Hello! What’s your background and what services you or your agency provide?
My very first PR accomplishment was many years ago when I was a marketer for a multi-family housing developer. We were hosting a party with an unveiling of a campaign we did that awarded a newly renovated home to a Detroit hero, who happened to be a local police officer that had just had her salary cut due to the city’s financial challenges.
My boss had said he didn’t want me seeking PR and wanted to lay low, but the executive team coaxed me to go after it anyway and not lose this enormous opportunity.
With no real PR experience, I simply visited the local news websites and submitted the story in a paragraph via their online forms. On the event day, I was stunned to see camera crews in the building interviewing our special guests and the winners of the new home.
After that I realized getting great stories told is fun, and not hard at all, so anytime the opportunity arose I was happy to share information and news with the press.
It became more of a hobby than a professional until I took on my first “official” role as PR Director for a publicly-traded grocery chain. As a full-time publicist, I learned how great I really was at landing opportunities and really enjoyed seeing my stories get airtime or write-ups in magazines.
Today, I’m working with startups to position their business and executive teams as thought-leaders and help them generate leads through speaking engagements, podcast interviews, articles, brand events, and other tactics.
I also take on projects to help larger corporations and publicly traded companies navigate internal and external communications when they’re going through massive transitions such as major reorganization, moving offices, changing ownership, mergers/acquisitions, or simply to increase employee engagement.
My firm is called Go Lead, LLC and I have a team that includes writers, researchers, and Agile business strategy consultants ready to help companies navigate the waters of business development, marketing, and financial success through great leadership.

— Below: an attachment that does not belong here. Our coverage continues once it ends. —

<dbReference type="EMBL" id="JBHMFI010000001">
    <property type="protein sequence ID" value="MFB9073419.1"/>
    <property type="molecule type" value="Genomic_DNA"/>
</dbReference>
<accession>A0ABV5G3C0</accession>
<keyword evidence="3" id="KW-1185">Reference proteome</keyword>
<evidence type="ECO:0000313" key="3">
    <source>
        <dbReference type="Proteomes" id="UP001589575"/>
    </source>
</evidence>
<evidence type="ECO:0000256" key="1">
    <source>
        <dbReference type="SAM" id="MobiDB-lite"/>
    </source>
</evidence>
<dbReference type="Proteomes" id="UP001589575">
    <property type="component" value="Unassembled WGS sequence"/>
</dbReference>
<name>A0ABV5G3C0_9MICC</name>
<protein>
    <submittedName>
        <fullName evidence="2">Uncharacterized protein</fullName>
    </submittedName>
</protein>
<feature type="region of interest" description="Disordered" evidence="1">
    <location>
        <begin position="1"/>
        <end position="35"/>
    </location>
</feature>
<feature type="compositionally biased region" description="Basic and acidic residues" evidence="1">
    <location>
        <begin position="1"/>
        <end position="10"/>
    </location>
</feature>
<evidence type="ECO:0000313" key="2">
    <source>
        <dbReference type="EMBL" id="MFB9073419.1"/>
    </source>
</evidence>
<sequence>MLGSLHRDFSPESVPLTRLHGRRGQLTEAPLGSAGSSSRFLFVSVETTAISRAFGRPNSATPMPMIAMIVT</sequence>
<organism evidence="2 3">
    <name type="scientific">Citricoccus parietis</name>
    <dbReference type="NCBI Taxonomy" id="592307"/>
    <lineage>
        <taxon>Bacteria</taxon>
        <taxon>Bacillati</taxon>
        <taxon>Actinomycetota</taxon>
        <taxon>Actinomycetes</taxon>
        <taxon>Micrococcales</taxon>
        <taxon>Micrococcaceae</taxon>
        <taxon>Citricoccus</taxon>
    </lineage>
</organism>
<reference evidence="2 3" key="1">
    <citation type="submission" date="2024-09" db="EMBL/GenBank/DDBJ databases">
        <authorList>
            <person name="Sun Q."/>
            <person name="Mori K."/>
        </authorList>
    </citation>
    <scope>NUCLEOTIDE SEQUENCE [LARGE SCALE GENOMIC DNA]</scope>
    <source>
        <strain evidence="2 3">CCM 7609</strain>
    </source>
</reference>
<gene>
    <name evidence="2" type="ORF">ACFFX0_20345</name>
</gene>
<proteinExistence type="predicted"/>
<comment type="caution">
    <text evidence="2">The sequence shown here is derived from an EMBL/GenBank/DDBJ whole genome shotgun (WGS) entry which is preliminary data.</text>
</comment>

Is there anything special about doing PR in Denver?
I work with companies globally, so my local clients are the minority. When I do work with clients in Denver, I love it because we’re such a little-big-city. People use that term here a lot because although we’re a major city with a high population it seems we’re also a close-knit community of people who are really connected. I can’t go to an event without seeing someone I know, or someone with a close tie to a friend.
This connectedness makes it easy to build new media relationships by simply being friendly and inviting them into my network to support their goals as well.
What’s your typical work week like?
I try to be as efficient as possible, so my weeks are generally broken into segments where I work in sprints to get things done for my clients. My goal is never to have a month where my client doesn’t get some sort of result from working with me. There should never be an empty report going out.
I generally have 1 day per week where I leave the office to go meet with people. In the past, I’d have meetings all throughout the week, but I found it became really inefficient with traffic constraints. If I’m on the road so much it’s hard to actually take time to work on client projects.
How have you attracted new clients and grown your business?
At this point, I’ve been featured in a number of podcasts, articles, and even in a TEDx Talk. People find me through those means and usually have a good idea of who I am and why they want to work with me before calling.